After taking on the ‘House’ stage, Rebecca had opened up a slim nine point lead on Jessie and Athena Lee, with Kaci Cochran and Kay Miculek just behind and Megan Francisco trailing the leader by twenty. The infamous bridge beckoned next, with a short schedule on the first day the Super Squad had only three stages and it ended with a game changer. That wide-moving stance of Jessie benefited her movement across the bridge and allowed her to go one for one on the tiny plates finishing four seconds faster than Rebecca who seemed less than thrilled with her own performance. The first day went to Jessie by two points over Rebecca with Athena just eight points back in third.

I asked Rebecca about her preparation for Nationals.

Because I work a full time job, I don't have a set training regimen. I usually have a lot of short practices in the evenings after work and spend longer days on weekends. Todd and I set up stages, work with props, and include plenty of partial targets. I also find that shooting matches is the best form of practice so I attend as many local matches as possible on weekends. I tend to start incorporating more dry-firing as big matches like the Nationals approach.”, Rebecca said.

Eight stages beckoned on the second day of shooting and the marathon started on Stage 12. Rebecca edged into a single point lead and then lost it after suffering her only miss of the entire match, giving Jessie a seventeen point lead. At the end of Stage 16 with temperatures over 100F, Rebecca was back in the lead by a slender two point margin. Jessie took it back over the next two stages and then lost it again after Rebecca had a great run on Stage 19, ‘Road Trip’ to finish the arduous day with an eight point lead over Harrison.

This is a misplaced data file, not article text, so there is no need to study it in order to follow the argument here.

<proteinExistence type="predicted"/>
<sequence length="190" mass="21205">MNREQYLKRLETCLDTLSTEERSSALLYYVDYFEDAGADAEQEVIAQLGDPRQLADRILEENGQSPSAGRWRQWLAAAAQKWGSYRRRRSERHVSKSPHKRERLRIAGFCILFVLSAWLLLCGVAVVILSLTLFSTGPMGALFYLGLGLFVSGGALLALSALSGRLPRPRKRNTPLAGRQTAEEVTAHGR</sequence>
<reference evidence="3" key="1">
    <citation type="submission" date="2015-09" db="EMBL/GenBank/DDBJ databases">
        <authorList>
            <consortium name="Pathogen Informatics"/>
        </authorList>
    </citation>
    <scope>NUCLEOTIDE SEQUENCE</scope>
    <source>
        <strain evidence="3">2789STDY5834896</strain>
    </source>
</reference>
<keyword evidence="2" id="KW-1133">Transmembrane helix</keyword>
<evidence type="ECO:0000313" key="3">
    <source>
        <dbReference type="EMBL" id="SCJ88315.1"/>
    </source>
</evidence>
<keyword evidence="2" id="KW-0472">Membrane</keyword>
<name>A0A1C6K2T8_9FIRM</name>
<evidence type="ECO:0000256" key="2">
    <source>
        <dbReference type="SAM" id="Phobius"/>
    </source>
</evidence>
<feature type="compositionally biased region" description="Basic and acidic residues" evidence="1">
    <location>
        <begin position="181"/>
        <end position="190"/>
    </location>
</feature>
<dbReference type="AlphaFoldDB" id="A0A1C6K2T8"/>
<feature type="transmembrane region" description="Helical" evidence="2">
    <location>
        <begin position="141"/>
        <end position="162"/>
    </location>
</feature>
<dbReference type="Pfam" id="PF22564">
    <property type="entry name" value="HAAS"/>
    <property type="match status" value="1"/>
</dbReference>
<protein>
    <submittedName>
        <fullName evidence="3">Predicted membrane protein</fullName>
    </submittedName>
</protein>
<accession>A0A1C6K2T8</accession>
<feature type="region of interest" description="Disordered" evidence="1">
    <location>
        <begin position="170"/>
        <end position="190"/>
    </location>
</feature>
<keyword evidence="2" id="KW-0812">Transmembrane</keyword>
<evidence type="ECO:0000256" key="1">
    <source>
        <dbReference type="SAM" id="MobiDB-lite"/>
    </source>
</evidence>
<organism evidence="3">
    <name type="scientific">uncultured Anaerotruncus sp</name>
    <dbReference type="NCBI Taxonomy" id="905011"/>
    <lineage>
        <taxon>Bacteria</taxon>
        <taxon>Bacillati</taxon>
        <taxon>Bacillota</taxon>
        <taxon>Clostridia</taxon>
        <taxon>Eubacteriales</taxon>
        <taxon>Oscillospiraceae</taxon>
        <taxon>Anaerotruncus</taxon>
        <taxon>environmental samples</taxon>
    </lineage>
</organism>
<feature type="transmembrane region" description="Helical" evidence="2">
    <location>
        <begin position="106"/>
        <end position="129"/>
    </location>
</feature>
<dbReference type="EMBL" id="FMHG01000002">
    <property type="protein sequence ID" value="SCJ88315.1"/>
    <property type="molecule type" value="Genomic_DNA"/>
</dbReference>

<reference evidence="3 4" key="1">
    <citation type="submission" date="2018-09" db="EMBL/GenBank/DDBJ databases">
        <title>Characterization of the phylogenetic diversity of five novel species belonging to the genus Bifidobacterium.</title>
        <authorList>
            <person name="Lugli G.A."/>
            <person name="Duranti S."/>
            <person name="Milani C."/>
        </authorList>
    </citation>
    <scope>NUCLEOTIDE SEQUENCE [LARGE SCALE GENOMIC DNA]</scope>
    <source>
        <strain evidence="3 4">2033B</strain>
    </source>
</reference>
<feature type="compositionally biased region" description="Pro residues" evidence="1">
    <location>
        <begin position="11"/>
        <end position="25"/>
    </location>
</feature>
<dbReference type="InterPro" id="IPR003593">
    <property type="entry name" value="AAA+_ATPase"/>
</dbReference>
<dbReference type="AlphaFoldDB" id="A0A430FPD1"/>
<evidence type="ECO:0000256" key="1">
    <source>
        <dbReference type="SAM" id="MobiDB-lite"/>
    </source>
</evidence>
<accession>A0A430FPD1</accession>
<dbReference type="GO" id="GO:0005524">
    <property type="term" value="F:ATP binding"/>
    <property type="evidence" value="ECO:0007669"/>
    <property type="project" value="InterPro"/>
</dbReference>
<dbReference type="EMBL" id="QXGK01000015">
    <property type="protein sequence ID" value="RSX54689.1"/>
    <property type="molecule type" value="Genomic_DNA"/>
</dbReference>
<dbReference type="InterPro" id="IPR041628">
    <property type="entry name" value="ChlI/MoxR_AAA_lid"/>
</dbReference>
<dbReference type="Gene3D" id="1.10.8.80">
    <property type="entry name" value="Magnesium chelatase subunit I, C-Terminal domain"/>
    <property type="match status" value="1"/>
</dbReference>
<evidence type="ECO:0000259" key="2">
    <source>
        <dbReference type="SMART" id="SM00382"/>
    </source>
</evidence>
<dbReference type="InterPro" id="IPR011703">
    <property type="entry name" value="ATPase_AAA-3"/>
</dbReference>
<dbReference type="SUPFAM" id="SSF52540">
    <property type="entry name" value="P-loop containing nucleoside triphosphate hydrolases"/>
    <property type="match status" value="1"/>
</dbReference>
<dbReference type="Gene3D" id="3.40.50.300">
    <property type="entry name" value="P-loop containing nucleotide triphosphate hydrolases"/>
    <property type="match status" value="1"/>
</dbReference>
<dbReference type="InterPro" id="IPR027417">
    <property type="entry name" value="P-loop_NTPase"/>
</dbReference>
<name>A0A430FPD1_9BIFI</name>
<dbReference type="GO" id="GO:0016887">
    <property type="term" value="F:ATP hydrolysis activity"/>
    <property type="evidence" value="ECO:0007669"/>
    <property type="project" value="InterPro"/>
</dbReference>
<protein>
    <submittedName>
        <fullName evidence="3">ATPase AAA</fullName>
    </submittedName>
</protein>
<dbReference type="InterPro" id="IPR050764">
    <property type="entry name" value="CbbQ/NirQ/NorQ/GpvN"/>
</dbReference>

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I asked Jessie if watching other shooters affected her performances at all.

Being the next shooter behind Rebecca, and seeing her shoot each stage right before I step to the line, didn't affect me in a negative way at all. If anything, it motivated me to do well myself!”, Jessie said, “I didn't try to push on any stage, I just tried to do my best each time I stepped to the line, and shoot within my capabilities. Rebecca is an amazing competitor, so if I had to follow someone from stage to stage, it couldn't have been a better pick!



Meanwhile, Megan Francisco was locked in a tight battle with Kaci Cochran as third and fourth place changed multiple times, with Kaci finishing the day just three points ahead of the 2009 Champion.
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Too many misses and no-shoots dropped Lee more than sixty points behind Jones, while Kay ended in fifth place with a thirty-four point deficit to fourth place Megan Francisco and appeared to be out of the running for a place on the podium.
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The third day, and Miculek was on a charge! Taking a win on Stage 20, ‘Double Cross’ she followed with a series of solid performances finishing the day still in fifth place but with just a three point deficit. She had pulled herself back into contention.

I asked Kay about her performance.

Kay said, “I can't say that I pushed harder on any particular stage. I just tried to stay aggressive throughout the match, as I am fully aware that my times are often 5% to 10% off the pace, especially on the longer field courses. I made my biggest gain of the day on Stage 20 simply because I chose a more efficient way of shooting it. The other gains resulted from unspectacular, but solid performances on a couple of short stages including the Virginia Count stage, where other competitors faltered.
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Jessie took the first two stages from Rebecca, but the rest of the day belonged to Jones. Showing remarkable consistency she increased her lead on Stages 2 & 3, dropped back a couple of points on Stage 4, then blasted Harrison by three seconds to take a whopping nineteen points on Stage 5 and finish the day with a twenty-five point lead.

I asked Rebecca if she was checking the scores throughout the match.

Each day is a new day and analyzing my scores is of no benefit to me.”, Rebecca said. ”I always strive to shoot my same game in a consistent fashion, no matter where I stand against anyone else. I check for accuracy at the end of the match, but that's it.”